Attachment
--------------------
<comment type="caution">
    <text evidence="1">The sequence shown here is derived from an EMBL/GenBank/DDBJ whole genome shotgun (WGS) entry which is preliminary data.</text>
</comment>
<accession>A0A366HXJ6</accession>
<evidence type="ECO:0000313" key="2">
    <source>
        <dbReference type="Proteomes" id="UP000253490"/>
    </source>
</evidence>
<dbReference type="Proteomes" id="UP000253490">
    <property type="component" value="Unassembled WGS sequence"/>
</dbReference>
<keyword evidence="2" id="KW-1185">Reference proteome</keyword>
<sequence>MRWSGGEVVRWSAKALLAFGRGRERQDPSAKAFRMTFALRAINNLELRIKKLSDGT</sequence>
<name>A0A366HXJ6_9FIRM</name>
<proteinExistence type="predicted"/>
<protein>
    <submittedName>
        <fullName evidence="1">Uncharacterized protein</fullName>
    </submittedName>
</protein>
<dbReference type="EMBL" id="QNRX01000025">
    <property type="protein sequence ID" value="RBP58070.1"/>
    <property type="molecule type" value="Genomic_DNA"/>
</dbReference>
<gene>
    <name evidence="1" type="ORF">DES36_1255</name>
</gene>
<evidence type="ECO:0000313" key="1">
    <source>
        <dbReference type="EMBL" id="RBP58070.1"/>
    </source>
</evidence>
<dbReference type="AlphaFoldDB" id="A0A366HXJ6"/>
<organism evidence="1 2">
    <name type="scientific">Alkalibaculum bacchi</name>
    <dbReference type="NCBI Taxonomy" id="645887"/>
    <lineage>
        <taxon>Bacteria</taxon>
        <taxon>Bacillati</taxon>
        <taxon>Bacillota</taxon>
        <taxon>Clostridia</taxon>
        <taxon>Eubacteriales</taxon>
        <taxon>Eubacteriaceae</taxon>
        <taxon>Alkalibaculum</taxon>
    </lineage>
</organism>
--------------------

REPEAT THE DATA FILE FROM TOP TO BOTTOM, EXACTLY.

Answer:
<comment type="caution">
    <text evidence="1">The sequence shown here is derived from an EMBL/GenBank/DDBJ whole genome shotgun (WGS) entry which is preliminary data.</text>
</comment>
<accession>A0A366HXJ6</accession>
<evidence type="ECO:0000313" key="2">
    <source>
        <dbReference type="Proteomes" id="UP000253490"/>
    </source>
</evidence>
<dbReference type="Proteomes" id="UP000253490">
    <property type="component" value="Unassembled WGS sequence"/>
</dbReference>
<keyword evidence="2" id="KW-1185">Reference proteome</keyword>
<sequence>MRWSGGEVVRWSAKALLAFGRGRERQDPSAKAFRMTFALRAINNLELRIKKLSDGT</sequence>
<name>A0A366HXJ6_9FIRM</name>
<proteinExistence type="predicted"/>
<protein>
    <submittedName>
        <fullName evidence="1">Uncharacterized protein</fullName>
    </submittedName>
</protein>
<dbReference type="EMBL" id="QNRX01000025">
    <property type="protein sequence ID" value="RBP58070.1"/>
    <property type="molecule type" value="Genomic_DNA"/>
</dbReference>
<gene>
    <name evidence="1" type="ORF">DES36_1255</name>
</gene>
<evidence type="ECO:0000313" key="1">
    <source>
        <dbReference type="EMBL" id="RBP58070.1"/>
    </source>
</evidence>
<dbReference type="AlphaFoldDB" id="A0A366HXJ6"/>
<organism evidence="1 2">
    <name type="scientific">Alkalibaculum bacchi</name>
    <dbReference type="NCBI Taxonomy" id="645887"/>
    <lineage>
        <taxon>Bacteria</taxon>
        <taxon>Bacillati</taxon>
        <taxon>Bacillota</taxon>
        <taxon>Clostridia</taxon>
        <taxon>Eubacteriales</taxon>
        <taxon>Eubacteriaceae</taxon>
        <taxon>Alkalibaculum</taxon>
    </lineage>
</organism>